ON MY LEFT SIDE

ON MY LEFT SIDE

From Chicken Soup for the Horse Lover's Soul II

On My Left Side

To live fully is to let go and die with each passing moment and to be reborn in each new one.

Jack Kornfield

I was so filled with a lifetime’s wait that I could hardly believe it when he appeared at the top of the ramp, wideeyed and snorting. He paused long enough to rip a mouthful of hay from a swinging haybag and then, chewing, followed the driver down the ramp, carefully picking his way onto solid ground. He was dark and lean, shining coat over sinew and fine bone.

I took the lead and smoothed his neck while I crooned a hello. My world narrowed to a pinhole encircling only him and me. He paced, circled me restlessly and then froze to stare at the horizon. He stretched his topline and flexed his cordoned hip muscles. He was elegant, breathtaking. He rocked forward on his toes. And he peed. He let forth a frothing stream he must have been holding for hundreds of miles. He groaned with relief as I giggled and stepped aside. The spell was broken. He was here and he was real.

His name was Maybe and he had come to me through a series of kindnesses following an endless wait. A lifetime of riding other people’s horses, years of university study and an eon of filling a seat in the bleachers as a horseless horsewoman.

As a racehorse Maybe was forgettable but as a hunter he showed phenomenal promise. Our first rides proved he was green but levelheaded. The next few months revealed he was also occasionally bullheaded. There were times when I’d squeeze Maybe to ask for a trot and he’d lock up. No problem, I would think, I’ll just ask again. Cluck, cluck, kick. Still nothing—he wouldn’t move except to pin his ears. More kicks meant nothing except more pinned ears.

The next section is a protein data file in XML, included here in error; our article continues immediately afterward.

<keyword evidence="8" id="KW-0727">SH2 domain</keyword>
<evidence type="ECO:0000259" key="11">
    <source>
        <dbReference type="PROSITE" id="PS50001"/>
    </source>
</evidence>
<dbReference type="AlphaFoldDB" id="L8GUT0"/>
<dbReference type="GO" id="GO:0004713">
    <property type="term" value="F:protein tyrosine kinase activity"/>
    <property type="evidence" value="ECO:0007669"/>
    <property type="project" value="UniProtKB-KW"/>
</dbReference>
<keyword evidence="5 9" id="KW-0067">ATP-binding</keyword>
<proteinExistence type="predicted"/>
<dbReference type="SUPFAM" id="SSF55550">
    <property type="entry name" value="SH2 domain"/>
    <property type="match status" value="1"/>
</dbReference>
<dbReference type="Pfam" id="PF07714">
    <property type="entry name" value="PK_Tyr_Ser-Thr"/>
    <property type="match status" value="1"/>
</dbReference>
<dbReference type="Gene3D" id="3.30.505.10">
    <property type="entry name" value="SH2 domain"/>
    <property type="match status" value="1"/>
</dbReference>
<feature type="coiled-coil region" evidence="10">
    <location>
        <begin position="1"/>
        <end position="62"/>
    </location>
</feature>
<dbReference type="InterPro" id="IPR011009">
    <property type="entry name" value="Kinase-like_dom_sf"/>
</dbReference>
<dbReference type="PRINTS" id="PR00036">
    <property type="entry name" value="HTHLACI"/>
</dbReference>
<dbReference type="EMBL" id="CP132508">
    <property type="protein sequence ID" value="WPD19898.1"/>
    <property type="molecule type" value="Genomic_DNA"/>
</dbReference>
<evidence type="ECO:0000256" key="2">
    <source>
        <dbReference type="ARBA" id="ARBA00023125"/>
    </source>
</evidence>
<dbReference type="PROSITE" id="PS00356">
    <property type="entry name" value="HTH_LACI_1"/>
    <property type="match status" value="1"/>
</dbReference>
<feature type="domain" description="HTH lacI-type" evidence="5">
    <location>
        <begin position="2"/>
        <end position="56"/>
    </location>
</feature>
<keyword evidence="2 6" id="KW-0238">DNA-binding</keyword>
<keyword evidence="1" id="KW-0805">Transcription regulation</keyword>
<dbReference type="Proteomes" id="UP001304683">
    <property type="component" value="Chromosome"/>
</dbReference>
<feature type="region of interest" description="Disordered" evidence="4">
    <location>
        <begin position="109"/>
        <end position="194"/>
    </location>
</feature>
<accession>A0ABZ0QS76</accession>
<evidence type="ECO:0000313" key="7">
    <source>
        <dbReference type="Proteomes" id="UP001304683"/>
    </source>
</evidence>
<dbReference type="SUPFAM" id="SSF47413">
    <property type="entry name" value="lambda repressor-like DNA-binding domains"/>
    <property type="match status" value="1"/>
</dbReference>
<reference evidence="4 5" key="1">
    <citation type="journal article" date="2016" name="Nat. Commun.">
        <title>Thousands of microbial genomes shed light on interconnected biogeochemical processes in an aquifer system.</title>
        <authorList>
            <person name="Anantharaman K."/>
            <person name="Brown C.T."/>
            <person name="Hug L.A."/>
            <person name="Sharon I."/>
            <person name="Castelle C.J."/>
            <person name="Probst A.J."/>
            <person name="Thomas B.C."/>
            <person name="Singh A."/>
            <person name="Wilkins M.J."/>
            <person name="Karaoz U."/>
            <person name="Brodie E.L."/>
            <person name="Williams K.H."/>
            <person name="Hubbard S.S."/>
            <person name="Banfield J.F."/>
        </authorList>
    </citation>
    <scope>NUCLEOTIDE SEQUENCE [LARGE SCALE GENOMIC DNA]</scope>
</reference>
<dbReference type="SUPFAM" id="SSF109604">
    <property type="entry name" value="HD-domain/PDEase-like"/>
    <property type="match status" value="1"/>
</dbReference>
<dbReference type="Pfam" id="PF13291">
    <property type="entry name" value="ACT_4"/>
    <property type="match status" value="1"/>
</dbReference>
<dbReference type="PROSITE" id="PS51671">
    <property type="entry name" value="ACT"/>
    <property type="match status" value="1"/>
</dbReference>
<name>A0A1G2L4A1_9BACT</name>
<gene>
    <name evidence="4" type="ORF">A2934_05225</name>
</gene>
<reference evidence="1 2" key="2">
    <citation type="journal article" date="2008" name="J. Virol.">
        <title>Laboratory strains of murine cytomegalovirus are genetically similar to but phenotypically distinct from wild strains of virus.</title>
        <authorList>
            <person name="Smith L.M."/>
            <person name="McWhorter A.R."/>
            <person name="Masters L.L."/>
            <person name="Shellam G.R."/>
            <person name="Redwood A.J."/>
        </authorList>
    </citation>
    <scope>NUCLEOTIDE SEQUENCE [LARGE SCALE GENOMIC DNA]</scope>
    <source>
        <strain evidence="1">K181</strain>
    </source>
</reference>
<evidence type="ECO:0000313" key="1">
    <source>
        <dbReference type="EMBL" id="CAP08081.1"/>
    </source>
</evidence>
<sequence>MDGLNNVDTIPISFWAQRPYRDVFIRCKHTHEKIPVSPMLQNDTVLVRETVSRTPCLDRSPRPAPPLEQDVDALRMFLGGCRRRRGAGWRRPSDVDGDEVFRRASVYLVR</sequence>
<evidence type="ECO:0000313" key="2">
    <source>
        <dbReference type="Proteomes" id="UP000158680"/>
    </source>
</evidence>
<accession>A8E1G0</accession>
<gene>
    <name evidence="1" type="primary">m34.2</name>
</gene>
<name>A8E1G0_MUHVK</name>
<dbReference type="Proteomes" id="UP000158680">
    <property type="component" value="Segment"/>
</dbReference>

Kick.

Pin.

Kick!

Pin!

Kick, Kick!

PIN!

And so we would stay, motionless in the middle of the arena, arguing and blocking traffic while I decided how best to move 1,100 pounds of stubbornness. Half the time I didn’t know whether to laugh or howl with frustration.

I reveled in the way people gravitated toward him; they would pick him out of a crowd to pet him and say how beautiful he was. Maybe relished nakedness and wrinkled his face halfway up his nose when I approached with a sheet or blanket. He loved treats with wild abandon. Apples, carrots and especially peppermints all met their fate with a shattering crunch and enthusiastic drooling. When I walked with Maybe, he would slip behind to my left side and touch my swinging hand with his nose. Just barely, just enough for me to feel his silk against my palm. Just enough for me to sense his love and happiness at sharing a quiet moment together.

I guarded my time with Maybe and took great pride in his accomplishments. At the barn I didn’t chat with other boarders, didn’t hang out in the aisle; instead, I got to know my horse and became his friend. I scratched his ears just right, sang to him softly and took him to graze. He learned to lunge, to drive, to ride quietly and follow his nose. We labored over transitions and groundpoles and I learned along with him. Finally, we began to jump. He loved it. His boldness made him trustworthy, his talent made him good and his magnetism drew admirers.